Saturday, October 10, 2009

CONSERVATION: Helping Conserve the Elephants and Leopards of Sri Lanka

By Mark Bottell

Wildlife conservation holidays are becoming an increasingly popular option for travellers tired of the same old beach or ski trips, or students looking for an adventure to fill their gap-year. This unique brand of ethical tourism can take you to some of the most beautiful places on Earth. It will allow you to become involved in some vital wildlife conservation work and contribute in a truly meaningful way.

These holidays are definitely hands-on and you can look forward to some hard but extremely rewarding work. Every day will be different and you could find yourself collecting important research data in the jungle one day, and mending fences or machinery another. There is a wonderful team spirit amongst the volunteers, and everyone is working towards the same goals. Some people go on to take up full-time careers in wildlife conservation and many life-long friendships are formed.

There is a range of different projects throughout the world where you can offer your services. Working as a wildlife conservation volunteer on the exotic island of Sri Lanka will enable you to experience the culture and lifestyle of the country, and assist in the research and preservation of two species of animal in particular - the Sri Lankan Elephant and a sub-species of leopard endemic to Sri Lanka. On this project you will need to be very fit as there is a lot of hiking through the jungle in order to collect data, and there is also an element of danger due to the presence of wild animals. Living conditions are basic but comfortable and you will stay in either a central house at the research station, or one of a number of cabanas dotted around the station.

Elephant Research

The Sri-Lankan Elephant is currently threatened mainly because of habitat loss due to human interference. The Sri Lanka Wildlife Conservation Society is working towards creating and sustaining projects which concentrate on this conflict, as well as educating the local communities in solution strategies. There is a wide-spread problem with crop-raiding by the elephants, and the farmers need assistance in methods of preventing this. It is hoped they will then become more tolerant of the elephant and therefore willing to aid in conservation efforts.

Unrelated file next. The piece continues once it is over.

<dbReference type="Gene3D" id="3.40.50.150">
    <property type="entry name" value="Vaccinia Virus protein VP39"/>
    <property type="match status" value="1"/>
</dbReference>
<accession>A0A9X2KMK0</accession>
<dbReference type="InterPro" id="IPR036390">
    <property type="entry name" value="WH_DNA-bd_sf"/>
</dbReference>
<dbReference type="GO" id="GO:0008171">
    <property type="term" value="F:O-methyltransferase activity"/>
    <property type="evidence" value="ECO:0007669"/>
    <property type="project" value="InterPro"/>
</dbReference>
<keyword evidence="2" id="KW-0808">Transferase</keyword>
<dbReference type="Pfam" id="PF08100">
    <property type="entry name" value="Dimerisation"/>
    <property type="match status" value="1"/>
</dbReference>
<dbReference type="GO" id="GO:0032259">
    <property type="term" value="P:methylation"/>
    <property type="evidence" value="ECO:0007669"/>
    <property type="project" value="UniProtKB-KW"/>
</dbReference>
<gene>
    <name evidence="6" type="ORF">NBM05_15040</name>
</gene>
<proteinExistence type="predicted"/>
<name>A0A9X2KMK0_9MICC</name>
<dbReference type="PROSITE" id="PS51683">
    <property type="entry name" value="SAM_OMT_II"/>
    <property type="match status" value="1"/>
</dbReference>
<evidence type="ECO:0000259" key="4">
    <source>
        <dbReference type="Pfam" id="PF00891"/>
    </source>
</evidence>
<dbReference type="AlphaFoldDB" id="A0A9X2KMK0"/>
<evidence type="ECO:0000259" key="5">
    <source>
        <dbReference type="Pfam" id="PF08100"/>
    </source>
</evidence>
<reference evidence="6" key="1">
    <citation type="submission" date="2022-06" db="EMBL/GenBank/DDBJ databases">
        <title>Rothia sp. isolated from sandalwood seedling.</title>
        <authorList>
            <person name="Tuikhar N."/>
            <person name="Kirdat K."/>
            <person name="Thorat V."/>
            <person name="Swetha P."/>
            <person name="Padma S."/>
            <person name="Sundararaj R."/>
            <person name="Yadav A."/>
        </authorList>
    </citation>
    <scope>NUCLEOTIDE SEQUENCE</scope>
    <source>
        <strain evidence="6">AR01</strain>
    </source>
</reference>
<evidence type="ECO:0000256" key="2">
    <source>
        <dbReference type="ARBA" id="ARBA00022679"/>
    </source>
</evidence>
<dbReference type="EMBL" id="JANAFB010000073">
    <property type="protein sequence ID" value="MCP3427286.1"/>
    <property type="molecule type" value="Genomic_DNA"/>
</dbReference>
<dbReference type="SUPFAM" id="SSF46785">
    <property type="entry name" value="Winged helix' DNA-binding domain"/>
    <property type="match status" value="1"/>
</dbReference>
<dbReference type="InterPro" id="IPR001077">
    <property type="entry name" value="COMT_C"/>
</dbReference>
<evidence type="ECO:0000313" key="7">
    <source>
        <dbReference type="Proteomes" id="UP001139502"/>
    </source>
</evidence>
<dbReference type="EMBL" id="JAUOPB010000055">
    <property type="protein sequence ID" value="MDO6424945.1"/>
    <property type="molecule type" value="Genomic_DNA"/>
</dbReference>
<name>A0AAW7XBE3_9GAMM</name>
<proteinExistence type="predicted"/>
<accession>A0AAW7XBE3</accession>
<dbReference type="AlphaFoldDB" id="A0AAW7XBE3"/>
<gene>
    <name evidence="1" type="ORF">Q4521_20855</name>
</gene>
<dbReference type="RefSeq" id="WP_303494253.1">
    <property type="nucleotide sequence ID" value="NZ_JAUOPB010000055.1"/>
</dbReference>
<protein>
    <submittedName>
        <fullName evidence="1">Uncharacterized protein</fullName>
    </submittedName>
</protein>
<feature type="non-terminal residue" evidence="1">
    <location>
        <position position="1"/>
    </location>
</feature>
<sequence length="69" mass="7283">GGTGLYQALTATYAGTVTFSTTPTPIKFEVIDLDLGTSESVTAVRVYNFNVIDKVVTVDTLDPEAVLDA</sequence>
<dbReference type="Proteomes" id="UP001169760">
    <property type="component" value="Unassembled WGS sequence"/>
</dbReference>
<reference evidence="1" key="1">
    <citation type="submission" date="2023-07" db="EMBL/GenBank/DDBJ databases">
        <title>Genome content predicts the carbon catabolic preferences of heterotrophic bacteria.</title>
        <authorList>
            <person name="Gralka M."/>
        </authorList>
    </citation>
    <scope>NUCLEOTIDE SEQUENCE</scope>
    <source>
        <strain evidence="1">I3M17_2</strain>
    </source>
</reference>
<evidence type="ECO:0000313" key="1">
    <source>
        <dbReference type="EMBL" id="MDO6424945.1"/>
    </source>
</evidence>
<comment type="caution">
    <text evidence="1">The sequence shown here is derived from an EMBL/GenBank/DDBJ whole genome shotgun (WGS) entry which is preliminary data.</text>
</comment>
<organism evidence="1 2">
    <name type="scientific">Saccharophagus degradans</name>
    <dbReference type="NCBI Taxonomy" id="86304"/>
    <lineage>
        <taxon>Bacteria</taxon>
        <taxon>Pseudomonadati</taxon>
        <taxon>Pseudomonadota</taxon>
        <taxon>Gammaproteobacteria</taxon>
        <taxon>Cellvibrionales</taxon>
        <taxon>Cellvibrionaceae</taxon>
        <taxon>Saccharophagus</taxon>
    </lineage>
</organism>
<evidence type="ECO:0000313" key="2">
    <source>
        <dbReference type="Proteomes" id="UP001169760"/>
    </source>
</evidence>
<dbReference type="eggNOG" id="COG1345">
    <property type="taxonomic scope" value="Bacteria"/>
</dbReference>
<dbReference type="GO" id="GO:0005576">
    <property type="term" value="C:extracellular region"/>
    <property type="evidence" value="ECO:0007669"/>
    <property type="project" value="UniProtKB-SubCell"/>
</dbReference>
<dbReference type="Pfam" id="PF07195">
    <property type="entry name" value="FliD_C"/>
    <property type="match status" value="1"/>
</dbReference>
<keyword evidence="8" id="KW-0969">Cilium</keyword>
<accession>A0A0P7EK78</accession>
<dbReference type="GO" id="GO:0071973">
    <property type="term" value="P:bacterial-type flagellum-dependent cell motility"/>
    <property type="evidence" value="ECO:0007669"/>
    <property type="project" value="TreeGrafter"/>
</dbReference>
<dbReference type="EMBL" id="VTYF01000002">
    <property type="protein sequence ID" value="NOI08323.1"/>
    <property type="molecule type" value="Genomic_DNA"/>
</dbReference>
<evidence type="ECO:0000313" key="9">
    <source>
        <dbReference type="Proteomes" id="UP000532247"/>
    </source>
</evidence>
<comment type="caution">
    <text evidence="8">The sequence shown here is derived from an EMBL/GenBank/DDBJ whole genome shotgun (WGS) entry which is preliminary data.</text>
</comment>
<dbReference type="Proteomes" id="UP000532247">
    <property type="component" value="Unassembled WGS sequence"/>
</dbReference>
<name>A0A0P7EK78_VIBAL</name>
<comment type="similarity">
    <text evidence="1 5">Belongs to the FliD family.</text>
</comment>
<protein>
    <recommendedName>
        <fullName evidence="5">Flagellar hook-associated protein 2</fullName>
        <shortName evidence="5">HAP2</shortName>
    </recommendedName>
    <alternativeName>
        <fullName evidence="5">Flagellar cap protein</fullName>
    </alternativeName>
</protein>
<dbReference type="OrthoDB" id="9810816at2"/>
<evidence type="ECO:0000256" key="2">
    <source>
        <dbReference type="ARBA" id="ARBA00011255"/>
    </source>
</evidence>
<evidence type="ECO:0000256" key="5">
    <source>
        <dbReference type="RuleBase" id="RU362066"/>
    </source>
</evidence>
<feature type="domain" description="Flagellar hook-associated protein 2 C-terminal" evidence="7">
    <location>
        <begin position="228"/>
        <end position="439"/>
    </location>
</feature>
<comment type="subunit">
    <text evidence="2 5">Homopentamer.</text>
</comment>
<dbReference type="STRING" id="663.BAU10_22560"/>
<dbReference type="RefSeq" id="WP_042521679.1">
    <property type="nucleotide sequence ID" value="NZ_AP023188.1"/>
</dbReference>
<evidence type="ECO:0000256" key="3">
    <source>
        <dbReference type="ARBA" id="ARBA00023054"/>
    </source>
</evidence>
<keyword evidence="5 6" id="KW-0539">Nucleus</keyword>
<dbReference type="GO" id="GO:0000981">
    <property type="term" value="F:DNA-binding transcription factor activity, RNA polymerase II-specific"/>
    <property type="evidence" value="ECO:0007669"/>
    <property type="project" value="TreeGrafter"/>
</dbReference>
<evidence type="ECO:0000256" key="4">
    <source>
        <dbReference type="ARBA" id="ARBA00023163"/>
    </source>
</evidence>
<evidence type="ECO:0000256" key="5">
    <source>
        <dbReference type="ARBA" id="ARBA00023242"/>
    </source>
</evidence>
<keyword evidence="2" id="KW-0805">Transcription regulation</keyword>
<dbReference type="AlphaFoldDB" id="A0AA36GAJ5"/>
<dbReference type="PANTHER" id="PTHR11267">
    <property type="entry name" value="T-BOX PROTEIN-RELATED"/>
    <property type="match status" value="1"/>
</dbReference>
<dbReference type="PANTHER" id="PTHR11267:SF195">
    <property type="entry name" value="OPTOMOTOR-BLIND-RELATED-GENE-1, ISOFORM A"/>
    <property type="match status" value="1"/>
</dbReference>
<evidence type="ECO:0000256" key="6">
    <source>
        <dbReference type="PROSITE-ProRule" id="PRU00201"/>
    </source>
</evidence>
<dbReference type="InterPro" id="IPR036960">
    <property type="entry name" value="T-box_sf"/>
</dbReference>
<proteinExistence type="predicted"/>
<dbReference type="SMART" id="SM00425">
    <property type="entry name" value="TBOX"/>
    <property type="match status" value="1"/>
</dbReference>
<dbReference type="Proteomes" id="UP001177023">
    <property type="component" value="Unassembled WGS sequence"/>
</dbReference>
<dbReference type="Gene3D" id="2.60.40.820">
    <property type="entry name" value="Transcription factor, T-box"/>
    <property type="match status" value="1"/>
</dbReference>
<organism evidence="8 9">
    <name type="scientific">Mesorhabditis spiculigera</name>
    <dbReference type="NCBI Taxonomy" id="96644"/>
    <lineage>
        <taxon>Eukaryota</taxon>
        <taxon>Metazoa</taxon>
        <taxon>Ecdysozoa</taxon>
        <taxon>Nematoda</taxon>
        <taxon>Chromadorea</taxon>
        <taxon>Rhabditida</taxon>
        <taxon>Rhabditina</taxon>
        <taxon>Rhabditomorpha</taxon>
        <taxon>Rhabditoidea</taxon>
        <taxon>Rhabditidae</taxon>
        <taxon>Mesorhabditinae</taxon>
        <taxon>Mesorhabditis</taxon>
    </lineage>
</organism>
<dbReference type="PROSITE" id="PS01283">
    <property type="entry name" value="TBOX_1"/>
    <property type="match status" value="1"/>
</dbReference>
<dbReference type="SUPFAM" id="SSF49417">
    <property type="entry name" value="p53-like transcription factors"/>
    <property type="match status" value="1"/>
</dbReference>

Your work will be out in the field assisting more experienced researchers in the tracking and monitoring of the elephants. You will see these magnificent creatures interacting in their native habitat and collect vital information for future education programmes.

Leopard Research

While the exact number of the elusive Sri Lankan leopard is unknown, it is known that their population is decreasing. The projects on leopard research in Sri Lanka have been established for two main purposes. The first is to collect data on the density of the population in various areas, and the second is to research the effect of the human-leopard conflict. You will work as part of a team with highly skilled Field Scouts who will educate you in the methods of research, as well as teaching you about the local culture - a vital element to understanding the conflict.

You will travel to various National Parks in Sri Lanka and take part in data gathering and photographic survey work, as well as tree-hut observation work and data entry. The work with the leopards is one of the most exciting wildlife conservation projects in Sri Lanka, and to see these magnificent creatures in the wild is a once in a lifetime opportunity.

Mark Bottell is the General Manager for Worldwide Experience, an online tour operator offering extended breaks focusing on wildlife conservation work and various adventurous gap years for adults.

Article Source:

No comments:

Post a Comment